Saxifrage Family — Saxifragaceae
|The saxifrages, Saxifraga spp., are a diverse genus.|
The saxifrage family has many representatives that inhabit alpine and arctic areas throughout the world. Their name is derived from the Latin words saxum, "rock", and frango, "to break". It gained this name because most saxifrages have roots which grow in the crevices of rock, where they appear to be the cause of the cracks. Despite this preference, several species of saxifrage only grow near freshwater in the Arctic. The arctic freshwater representatives come from three genera: the golden saxifrages, Chrysosplenium, grasses-of-Parnassus, Parnassia, and the saxifrages, Saxifraga.
General Information and Anatomy
The saxifrages, Saxifraga spp., are usually perennial and have clustered leaves. Their flowers are showy and the plants are adapted to winter seed dispersal, with stiff upright flower stems that withstand snow and high winds. Four species are commonly found near freshwater in the Arctic. Saxifraga rivularis is called brook saxifrage because its favourite habitat is along stream banks. Often growing in compact colonies, these plants group their flowers close together to facilitate fertilization and ensure successful reproduction. Another freshwater arctic representative is yellow marsh saxifrage, S. hirculus. As its name suggests, this flower grows in wetlands and marshy depressions across the Arctic. It has distinctive yellow flowers with rows of orange dots on the petals, and a single flower per stalk. S. foliosa, leafystem saxifrage, and S. tenuis, ottertail pass saxifrage, are two more saxifrages that thrive near arctic freshwater.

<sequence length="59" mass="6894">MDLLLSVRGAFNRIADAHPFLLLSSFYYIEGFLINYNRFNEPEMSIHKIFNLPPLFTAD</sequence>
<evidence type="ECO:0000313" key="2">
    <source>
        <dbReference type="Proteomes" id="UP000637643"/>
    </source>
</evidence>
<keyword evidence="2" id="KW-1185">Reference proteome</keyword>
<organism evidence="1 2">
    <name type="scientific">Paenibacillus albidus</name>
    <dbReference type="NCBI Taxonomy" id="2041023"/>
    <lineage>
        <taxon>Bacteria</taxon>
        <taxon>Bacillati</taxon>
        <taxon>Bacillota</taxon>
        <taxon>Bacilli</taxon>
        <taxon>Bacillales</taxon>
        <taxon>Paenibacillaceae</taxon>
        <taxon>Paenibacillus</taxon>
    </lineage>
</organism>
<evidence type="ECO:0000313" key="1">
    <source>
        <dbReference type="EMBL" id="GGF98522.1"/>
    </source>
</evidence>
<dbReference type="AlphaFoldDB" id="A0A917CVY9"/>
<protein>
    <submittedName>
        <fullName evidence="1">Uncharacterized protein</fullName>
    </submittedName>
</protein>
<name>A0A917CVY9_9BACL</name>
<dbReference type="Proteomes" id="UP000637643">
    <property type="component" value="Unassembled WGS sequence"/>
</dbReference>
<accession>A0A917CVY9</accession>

The golden saxifrages, also known as water carpets, Chrysoplenium spp., are widespread, low growing plants with smooth, succulent leaves and stems. They thrive in the sodden grounds of the arctic lowlands, displaying their simple green leaves and camouflaged yellow-green flowers. The northern water carpet, C. tetrandrum, is noted for its petal-less flowers and cup-shaped calyx. The calyx of northern water carpet catches rain drops with its bowl shape, causing it to tip and pour the seeds out with the water like tea from a cup. The seeds then disperse via water.
The third genus is Parnassia, the grasses-of-Parnassus. Their name is derived from Mount Parnassus in Greece, where they also occur. These perennial herbs usually have basally arranged leaves with a long, protruding stem that displays their flowers. The marsh grass-of-Parnassus, P. palustris, and Kotzebue's grass-of-Parnassus, P. kotzebuei, both have white flowers and smooth, hairless leaves. P. palustris commonly grows near brooks, whereas P. kotzebuei prefers the wet sand of arctic lakeshores.